Some examples of high-risk investments can include initial public offerings (IPOs), structured products and venture capital trusts. You also may take on considerable risk if you’re trying to time the market for maximum returns, which many experts caution against.

The third common investment regret among respondents (13%) was keeping all of their savings in the stock market. Gen Z investors were the most guilty of this mistake, with 27% regretting keeping all of their savings in investments, followed by 15% of millennials, 13% of Gen X, 7% of baby boomers and a mere 2% of the silent generation.

How to avoid investing regrets

Luckily, these investing regrets are easily avoidable. Even if you found yourself regretting your pandemic-induced investment moves, there’s still time to recover.

Diversify your portfolio

For starters, it’s important to keep your assets diversified, or spread among different investments and across industries, whether you’re a beginner or an investing veteran. That way, when one part of the market takes a tumble, the other parts of your portfolio aren’t hit as badly, or at all. Essentially, by avoiding putting all of your eggs in one basket, your investments can be better protected in a downturn.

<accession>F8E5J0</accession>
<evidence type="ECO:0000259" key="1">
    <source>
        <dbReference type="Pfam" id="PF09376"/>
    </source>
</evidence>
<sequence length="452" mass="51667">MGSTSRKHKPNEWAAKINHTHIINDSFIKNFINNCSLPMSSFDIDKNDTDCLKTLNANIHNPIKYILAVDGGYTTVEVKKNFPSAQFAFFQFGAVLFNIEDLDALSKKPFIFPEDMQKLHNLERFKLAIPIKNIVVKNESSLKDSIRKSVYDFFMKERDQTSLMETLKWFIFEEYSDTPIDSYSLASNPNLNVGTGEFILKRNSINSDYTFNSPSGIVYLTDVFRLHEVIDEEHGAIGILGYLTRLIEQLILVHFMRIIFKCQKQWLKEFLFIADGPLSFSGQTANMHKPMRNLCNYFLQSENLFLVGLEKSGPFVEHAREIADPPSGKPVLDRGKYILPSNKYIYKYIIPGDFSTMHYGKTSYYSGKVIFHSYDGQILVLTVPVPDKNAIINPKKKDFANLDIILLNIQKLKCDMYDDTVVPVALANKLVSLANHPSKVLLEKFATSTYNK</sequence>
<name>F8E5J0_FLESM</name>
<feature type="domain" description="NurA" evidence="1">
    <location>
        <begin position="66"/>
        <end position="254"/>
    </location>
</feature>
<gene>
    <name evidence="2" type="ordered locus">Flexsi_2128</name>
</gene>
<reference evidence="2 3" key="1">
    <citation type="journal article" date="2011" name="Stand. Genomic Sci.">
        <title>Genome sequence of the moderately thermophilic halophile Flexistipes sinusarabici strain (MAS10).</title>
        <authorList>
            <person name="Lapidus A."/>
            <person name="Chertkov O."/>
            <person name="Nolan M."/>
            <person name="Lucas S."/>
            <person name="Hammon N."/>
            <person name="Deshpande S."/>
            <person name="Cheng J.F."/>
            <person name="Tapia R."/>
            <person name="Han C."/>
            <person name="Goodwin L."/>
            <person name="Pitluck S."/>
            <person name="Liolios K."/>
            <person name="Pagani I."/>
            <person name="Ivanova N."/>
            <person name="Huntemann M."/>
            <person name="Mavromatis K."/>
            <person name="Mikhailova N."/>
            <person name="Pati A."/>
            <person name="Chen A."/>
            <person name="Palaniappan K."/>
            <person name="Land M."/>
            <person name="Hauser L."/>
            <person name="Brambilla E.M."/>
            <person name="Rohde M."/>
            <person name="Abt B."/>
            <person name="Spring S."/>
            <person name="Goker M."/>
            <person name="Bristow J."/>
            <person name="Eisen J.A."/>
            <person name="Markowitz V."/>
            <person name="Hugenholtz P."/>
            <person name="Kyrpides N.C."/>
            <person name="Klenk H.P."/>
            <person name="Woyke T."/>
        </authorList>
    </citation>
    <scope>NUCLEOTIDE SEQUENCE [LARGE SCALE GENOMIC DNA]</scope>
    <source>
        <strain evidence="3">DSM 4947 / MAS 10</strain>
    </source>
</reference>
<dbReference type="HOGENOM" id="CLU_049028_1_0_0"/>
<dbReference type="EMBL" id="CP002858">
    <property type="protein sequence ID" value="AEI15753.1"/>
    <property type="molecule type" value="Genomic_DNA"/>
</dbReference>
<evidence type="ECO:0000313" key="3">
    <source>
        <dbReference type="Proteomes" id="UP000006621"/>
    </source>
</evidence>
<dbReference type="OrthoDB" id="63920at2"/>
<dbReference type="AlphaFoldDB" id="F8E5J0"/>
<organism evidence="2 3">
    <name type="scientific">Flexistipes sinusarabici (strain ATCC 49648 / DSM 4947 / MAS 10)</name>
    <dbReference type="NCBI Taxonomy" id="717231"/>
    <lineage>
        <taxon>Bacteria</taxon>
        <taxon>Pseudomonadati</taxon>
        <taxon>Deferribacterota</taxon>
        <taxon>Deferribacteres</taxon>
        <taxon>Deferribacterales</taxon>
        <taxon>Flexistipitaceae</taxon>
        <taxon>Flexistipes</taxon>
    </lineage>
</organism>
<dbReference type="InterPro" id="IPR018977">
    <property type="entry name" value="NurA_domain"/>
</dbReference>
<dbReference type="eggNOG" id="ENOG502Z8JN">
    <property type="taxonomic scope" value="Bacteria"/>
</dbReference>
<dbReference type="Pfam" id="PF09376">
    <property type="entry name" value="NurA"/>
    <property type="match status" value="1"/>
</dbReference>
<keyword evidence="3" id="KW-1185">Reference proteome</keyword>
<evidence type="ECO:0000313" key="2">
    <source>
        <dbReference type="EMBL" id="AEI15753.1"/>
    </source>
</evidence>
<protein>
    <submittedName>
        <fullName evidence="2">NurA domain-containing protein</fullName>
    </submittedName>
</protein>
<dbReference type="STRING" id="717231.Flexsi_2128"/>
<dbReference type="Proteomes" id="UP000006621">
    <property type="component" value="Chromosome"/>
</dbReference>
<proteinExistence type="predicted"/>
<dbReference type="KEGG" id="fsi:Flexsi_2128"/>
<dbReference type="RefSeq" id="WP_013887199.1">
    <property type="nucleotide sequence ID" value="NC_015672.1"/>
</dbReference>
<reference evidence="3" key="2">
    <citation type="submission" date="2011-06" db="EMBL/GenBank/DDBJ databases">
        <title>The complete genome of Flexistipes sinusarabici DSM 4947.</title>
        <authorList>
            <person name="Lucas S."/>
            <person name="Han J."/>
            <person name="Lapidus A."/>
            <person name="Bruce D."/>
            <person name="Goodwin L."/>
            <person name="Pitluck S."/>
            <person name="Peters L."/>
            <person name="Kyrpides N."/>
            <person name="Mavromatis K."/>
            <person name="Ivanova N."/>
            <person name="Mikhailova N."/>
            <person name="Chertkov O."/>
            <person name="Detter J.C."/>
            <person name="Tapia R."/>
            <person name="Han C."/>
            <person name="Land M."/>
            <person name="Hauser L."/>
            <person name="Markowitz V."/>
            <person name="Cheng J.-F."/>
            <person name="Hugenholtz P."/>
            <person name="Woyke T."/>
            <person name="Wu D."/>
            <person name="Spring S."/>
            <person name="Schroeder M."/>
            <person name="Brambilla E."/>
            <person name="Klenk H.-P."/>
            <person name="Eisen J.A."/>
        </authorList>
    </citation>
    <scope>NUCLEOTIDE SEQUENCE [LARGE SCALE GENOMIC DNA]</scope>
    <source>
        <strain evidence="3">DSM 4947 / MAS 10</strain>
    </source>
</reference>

Cushion your risky investments

Keeping your portfolio well-balanced and diversified can also help mitigate risky investments that you might have taken on. It also helps to invest your money incrementally rather than in lump sums. That way, you’ll invest in both down and up times, balancing out your investment gains rather than going all in now and regretting your risk-taking later.

Acting reactively to the market is also a risk of its own. If you sell your assets just because everyone else is panicking, prices are driven down and you end up losing money because you’re making less on the sale than what you paid when you bought the asset. Instead, ride it out and keep your money invested. The markets will recover, and your assets’ valuation will go back up, too.

Invest toward long-term gains

Due to its nature, investing is a risky business. There’s the chance of losses and there is no guaranteed payout amount waiting for you. Because of these factors, it’s generally a bad idea to place all your savings bets on your investments. If you need cash in a downturn, you’ll be selling at a loss to withdraw from your investment accounts. Even further, selling off assets and turning them into cash takes time, making this a much less convenient method of withdrawing money than, say, heading to the ATM.

Instead, you should keep your investments geared toward the future, establishing more long-term goals for your investment accounts. This is why retirement accounts are often investment-based — it gives your investments time to accumulate, but also to ride out the many fluctuations of the market.

For your more immediate cash needs, keep money in a high-yield savings account. This allows for easier withdrawals and transfers, and ensures your money still grows. You can also open an interest-bearing checking account to make sure your money is growing no matter what account it’s in.